Yun Emily Wang

Listening Incommensurably: Sounding “out” and Queer Taiwanese Toronto’s Multiple Sexual Modernities
Feb 21, 2023 at - | Penn Music Building - Lerner 101, 201 S. 34th Street Philadelphia, PA 19104

Yun Emily Wang

Listening Incommensurably: Sounding “out” and Queer Taiwanese Toronto’s Multiple Sexual Modernities

February 21, 2023 (Tuesday) — 5:15 pm to 7:00 pm

Lerner Center
Penn Music Building
201 S. 34th Street, Room 101



This paper draws on fieldwork from 2013 to 2018 (the pivotal years during which Taiwan became the first Asian country to legalized same-sex marriage) and traces how a group of queer Taiwanese immigrants listen to and for multiple incommensurable sexual modernities in Toronto. I analyze the roles of sound and listening in three ethnographic moments: 1) against the early debates and imaginations of queer equality, in their Toronto home, my interlocutors listened to and danced with a campy EDM remix of a Presbyterian anti-gay sermon from Taiwan, which had gone viral, and 2) vocally performed sexual deviance throughout their regular Mandopop karaoke nights. I juxtapose the sense of unruly excitement in these early days with 3) their sonorous participation in the 2017 Toronto Pride Parade, in response to Taiwan’s Supreme Court Ruling, with a make-shift “party mobile” drowning out the other queer Asian activist groups. Through the lens of sound, I show how each of these moments perform a different socio-politically situated queerness. Together, the incommensurable and multiple sexual modernities audible to my interlocutors reveal how Western queer politics have become a kind of imperialism in itself, while underscoring that failures and complicity might just be inevitable sometimes. Ultimately, I show how fraught the popular political slogan “sounding out”— so often deployed as a call to increase minority representation— can be. In its stead, I suggest “listening incommensurably” as the more accurate sound metaphor for intersectional minoritarian existence.



Yun Emily Wang is Assistant Professor of Music at Duke University, where she also holds a secondary appointment in Gender, Sexuality, and Feminist Studies. Working at the nexus of sound studies, migration and transnationalism, and queer of color critique, Emily is broadly interested in how the politics of difference orient people’s experience of sound, and how, in turn, ideologies of sound structure race, gender, and sexuality. Emily’s current book project, Mishearing Home: A Queer Poetics of Sound from Sinophone Toronto, is an ethnography of everyday sounding and listening practices among Chinese-speaking immigrants interfacing the cunning of Canadian multiculturalism. Emily’s work has been recognized by multiple prizes at the Society for Ethnomusicology and the Society for Queer Asian Studies. Her Ph.D. in ethnomusicology from the University of Toronto was supported by grants from the Social Science and Humanities Research Council and the Government of Ontario, among others. She was previously a Mellon Postdoctoral Fellow in Music at Columbia University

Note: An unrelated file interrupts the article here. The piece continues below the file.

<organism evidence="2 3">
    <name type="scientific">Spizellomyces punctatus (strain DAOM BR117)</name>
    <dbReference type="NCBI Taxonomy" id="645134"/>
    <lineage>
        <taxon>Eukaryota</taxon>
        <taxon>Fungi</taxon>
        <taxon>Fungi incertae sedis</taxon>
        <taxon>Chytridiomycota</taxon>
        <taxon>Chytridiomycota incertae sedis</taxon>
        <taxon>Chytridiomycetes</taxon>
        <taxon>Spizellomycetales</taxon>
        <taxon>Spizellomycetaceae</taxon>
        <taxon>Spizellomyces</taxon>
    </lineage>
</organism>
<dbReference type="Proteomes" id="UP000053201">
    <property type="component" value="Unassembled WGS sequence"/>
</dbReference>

This event is free and open to the public. If you attend in person, there is no need to register. We ask that you join us in person if at all possible, but for those of you who are unable to physically attend we encourage you to participate via Zoom. Registration link to attend virtually is below:


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This lecture is part of the 2022-23 Penn Music Colloquium Series. The Department of Music's main Colloquium Series showcases new research by leading scholars in music and sound studies and composers both in the United States and internationally.  All Music Colloquia will take place in Room 101 of the Lerner Center on Tuesdays at 5:15 PM.